Also keep in mind that AI technologies are often used in combination with other emerging technologies in order to maximize benefits. Chappell explains, “AI application is supported by the increasing adoption of devices and sensors connected through the Internet of Things (IoT). Production machines, vehicles, or devices carried by human workers generate enormous amounts of data. AI enables the use of such data for highly value-adding tasks such as predictive maintenance or performance optimization at unprecedented levels of accuracy. Hence, the combination of IoT and AI has begun the next wave of performance improvements, especially in the industrial sector.” Andrew Meola (@AMeolaTheStreet), Director of Subscription Marketing for Business Insider Intelligence, adds, “The combination of mobile computing, analytics, and cloud services, all of which are fueled by the Internet of Things, is changing how delivery and fulfillment companies are conducting their operations.” The analytics to which both he and Chappell refer are generally embedded in some sort of AI technology, like cognitive computing solutions, such as the Enterra Supply Chain Optimization System™.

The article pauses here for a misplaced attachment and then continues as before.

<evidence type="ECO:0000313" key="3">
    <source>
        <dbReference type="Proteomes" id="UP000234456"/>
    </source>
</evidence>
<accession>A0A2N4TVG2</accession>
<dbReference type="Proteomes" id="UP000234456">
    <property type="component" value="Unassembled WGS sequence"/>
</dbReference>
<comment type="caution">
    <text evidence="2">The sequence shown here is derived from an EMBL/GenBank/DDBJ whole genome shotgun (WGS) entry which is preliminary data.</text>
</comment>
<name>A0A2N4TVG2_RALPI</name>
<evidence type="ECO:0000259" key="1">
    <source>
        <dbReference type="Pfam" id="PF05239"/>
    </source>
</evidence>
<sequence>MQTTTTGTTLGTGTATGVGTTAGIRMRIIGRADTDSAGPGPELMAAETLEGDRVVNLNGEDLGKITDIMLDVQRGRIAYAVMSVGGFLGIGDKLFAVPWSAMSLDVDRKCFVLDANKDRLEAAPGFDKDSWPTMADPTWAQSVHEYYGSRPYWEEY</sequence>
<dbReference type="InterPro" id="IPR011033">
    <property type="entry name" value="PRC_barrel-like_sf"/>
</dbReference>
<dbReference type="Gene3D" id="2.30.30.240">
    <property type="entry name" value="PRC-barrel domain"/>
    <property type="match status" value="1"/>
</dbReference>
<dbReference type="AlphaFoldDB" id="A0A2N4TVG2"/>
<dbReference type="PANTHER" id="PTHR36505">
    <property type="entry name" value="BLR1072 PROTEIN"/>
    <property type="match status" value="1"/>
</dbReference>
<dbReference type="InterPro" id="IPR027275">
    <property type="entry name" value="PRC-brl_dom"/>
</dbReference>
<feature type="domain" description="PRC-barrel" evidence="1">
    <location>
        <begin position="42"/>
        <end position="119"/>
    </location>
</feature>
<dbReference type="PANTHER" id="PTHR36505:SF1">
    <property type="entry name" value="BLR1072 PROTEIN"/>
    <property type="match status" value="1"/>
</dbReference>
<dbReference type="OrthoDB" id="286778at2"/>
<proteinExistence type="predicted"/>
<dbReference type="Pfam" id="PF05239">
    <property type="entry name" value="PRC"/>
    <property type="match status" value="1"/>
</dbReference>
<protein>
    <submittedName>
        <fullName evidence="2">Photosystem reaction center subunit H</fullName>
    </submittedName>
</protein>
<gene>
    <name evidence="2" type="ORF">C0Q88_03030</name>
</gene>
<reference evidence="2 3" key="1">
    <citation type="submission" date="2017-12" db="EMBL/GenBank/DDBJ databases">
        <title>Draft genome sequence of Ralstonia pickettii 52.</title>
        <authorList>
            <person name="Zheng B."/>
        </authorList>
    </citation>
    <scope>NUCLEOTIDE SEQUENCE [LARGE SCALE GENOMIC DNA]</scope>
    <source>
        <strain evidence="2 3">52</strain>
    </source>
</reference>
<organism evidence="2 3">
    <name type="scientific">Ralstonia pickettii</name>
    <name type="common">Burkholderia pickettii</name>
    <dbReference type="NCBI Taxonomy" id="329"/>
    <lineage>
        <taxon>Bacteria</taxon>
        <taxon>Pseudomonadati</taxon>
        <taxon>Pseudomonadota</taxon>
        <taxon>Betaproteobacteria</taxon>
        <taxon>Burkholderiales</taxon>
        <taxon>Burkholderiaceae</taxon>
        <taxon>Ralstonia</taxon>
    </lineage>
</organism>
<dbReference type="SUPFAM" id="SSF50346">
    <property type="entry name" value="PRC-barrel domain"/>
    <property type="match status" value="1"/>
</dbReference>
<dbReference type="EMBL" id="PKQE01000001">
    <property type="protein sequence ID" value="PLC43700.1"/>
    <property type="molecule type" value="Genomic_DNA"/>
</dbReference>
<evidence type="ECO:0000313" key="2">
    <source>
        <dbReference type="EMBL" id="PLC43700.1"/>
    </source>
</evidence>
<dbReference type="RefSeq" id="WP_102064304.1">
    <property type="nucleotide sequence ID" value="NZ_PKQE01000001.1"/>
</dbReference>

Mike Hulbert, vice president of consumer business at Noodle.ai, wisely suggests supply chain professionals ensure their AI solutions can explain their findings. He writes, “Trust is critical in a high-stakes and maddeningly complicated supply chain breakdown. No AI will have the human intelligence that a planner has, but the AI will have far more rigorously interpreted context than the planner. AI platforms need to expose their reasoning to planners to verify the assumptions, and to give planners the confidence to act on those insights. Making large impactful decisions requires courage and assurance, not just big data and clever algorithms.” To avoid this black box situation, Enterra Solutions®, leverages the Representational Learning Machine™ (RLM) created by Massive Dynamics™. The RLM can help determine what type of analysis is best-suited for the data involved in a high-dimensional environment (i.e., it ensures the right model is being used). The RLM also operates in a glass box fashion so clients know exactly why and how results are being generated. Patrick Hall, the principal scientist at bnh.ai, and Navdeep Gill, the lead data scientist at H2O.ai, assert, “Understanding and trusting models and their results is a hallmark of good science. Analysts, engineers, physicians, researchers, scientists, and humans in general have the need to understand and trust models and modeling results that affect our work and our lives.”